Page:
By Sydney Brown
WNPA News Service
Outrage over deaths of citizens in police custody sparked efforts by lawmakers to address racial equity, hiring and
training, and the use of force within law enforcement.
Now, nearing the halfway point in the 2021 legislative session, the steps toward major reform of police tactics have gained support from both sides, though not without controversy.
“I wouldn’t argue that we have complete agreement amongst all of them but we’re continuing to work to bring
people together and to move the bills,” House Speaker Laurie Jinkins, D-Tacoma, said at a news conference Feb. 22.
Lawmakers voted 28-21 to pass Senate Bill 5066 Feb. 23, a bill requiring officers to intervene if they see a colleague using
excessive force. While it had Democratic support, some Republican said it would deter recruitment into law enforcement. “This bill will help keep communities safe and will provide the tools and support to reinforce a healthy culture in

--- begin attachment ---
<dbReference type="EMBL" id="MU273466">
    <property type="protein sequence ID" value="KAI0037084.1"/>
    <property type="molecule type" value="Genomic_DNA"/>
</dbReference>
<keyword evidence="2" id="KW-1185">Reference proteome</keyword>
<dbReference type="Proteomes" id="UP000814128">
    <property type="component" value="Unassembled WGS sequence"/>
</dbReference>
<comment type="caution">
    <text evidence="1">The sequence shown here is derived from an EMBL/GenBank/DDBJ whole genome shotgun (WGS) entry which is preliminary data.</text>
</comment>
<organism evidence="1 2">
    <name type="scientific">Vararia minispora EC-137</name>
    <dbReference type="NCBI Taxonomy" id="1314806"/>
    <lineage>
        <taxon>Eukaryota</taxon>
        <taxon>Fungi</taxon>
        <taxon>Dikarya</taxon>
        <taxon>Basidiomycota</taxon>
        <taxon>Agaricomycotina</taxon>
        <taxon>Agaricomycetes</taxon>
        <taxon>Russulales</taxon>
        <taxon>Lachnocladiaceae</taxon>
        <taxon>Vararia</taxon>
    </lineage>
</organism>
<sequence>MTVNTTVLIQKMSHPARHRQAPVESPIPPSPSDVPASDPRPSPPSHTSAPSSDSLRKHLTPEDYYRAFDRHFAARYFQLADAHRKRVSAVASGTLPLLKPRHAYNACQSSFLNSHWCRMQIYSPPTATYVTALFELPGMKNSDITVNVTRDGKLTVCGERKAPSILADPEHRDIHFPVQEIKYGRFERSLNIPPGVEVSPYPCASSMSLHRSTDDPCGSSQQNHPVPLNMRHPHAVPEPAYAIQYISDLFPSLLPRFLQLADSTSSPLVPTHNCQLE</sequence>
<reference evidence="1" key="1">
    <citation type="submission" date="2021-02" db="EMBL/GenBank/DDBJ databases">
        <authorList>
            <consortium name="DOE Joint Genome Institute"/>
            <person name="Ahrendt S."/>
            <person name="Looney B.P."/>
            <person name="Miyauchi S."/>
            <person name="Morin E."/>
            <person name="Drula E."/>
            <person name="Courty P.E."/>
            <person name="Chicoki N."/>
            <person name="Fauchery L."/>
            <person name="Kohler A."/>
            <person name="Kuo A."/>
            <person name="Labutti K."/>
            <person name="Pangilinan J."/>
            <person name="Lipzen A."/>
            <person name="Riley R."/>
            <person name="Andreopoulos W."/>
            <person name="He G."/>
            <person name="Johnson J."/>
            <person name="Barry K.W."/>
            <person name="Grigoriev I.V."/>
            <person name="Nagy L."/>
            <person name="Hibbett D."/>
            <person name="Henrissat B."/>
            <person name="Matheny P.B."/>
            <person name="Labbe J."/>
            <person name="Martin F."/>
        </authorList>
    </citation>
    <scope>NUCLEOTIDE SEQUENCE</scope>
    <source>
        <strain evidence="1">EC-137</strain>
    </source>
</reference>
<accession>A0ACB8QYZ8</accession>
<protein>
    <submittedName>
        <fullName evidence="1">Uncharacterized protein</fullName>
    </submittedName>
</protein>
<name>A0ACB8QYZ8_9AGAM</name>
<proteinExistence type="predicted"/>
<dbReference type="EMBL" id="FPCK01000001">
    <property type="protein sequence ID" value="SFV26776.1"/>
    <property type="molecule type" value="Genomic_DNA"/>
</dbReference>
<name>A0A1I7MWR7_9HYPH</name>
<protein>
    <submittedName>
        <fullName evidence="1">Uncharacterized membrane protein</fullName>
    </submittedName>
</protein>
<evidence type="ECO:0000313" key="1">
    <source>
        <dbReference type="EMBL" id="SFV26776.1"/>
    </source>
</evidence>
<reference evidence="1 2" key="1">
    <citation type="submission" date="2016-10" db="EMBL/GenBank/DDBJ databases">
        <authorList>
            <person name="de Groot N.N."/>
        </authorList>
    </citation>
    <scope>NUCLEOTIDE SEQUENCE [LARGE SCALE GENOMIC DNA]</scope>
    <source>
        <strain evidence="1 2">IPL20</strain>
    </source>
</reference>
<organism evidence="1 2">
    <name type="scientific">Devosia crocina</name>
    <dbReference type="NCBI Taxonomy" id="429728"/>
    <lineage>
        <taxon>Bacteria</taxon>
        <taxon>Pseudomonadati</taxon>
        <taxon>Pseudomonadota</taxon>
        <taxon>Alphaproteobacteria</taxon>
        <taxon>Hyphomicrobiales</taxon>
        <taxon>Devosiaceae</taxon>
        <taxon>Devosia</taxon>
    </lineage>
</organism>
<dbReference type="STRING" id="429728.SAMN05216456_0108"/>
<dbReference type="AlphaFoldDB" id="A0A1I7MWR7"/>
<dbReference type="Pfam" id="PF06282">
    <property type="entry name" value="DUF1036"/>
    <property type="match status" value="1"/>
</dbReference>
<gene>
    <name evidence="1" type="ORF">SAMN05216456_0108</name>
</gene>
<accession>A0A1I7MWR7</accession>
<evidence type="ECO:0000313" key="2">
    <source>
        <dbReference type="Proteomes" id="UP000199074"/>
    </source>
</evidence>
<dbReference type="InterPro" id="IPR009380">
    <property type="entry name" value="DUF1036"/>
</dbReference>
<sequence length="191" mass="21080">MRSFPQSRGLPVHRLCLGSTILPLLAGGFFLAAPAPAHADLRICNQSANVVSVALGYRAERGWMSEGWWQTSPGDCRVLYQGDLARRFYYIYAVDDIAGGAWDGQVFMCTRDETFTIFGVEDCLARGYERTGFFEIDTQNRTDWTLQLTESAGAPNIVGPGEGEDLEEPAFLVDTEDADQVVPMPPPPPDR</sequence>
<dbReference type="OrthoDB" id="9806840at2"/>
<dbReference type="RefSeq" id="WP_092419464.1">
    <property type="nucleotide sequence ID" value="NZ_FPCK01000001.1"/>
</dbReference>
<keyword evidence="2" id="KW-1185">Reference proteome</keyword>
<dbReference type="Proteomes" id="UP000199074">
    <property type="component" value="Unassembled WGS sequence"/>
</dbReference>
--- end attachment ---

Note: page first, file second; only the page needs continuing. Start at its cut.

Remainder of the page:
law enforcement,” Sen. Manka Dhingra, D-Redmond, sponsor of the bill, said in a statement.
House Bill 1054, a highly watched ban on several use of force tactics, is scheduled for a floor vote. The law would ban an officer from using chokeholds, most forms of tear gas and unleashing K-9 dogs on suspects. “We are at a reckoning with police in this country, so I can’t see myself negotiating on those tactics,” one of the bill’s sponsors, Rep. Debra Entenman, D-Kent, said in an interview.
HB 1310, which narrows an officer’s ability to use deadly or other physical force against a suspect, is waiting to be
scheduled for a floor vote.
The Senate Ways & Means Committee voted Feb. 22 in favor of a bill that would require law enforcement to report incidents of use-of-force and other demographic information to an in-state university. This law, SB 5259, requires the school to create a detailed, interactive and public database with statistics on when an officer fires a weapon, uses less-lethal means of arresting a citizen and when an officer unleashes a canine on someone they intend to arrest. The university would also need to have both the officer and affected person’s age, gender, race and ethnicity on the database.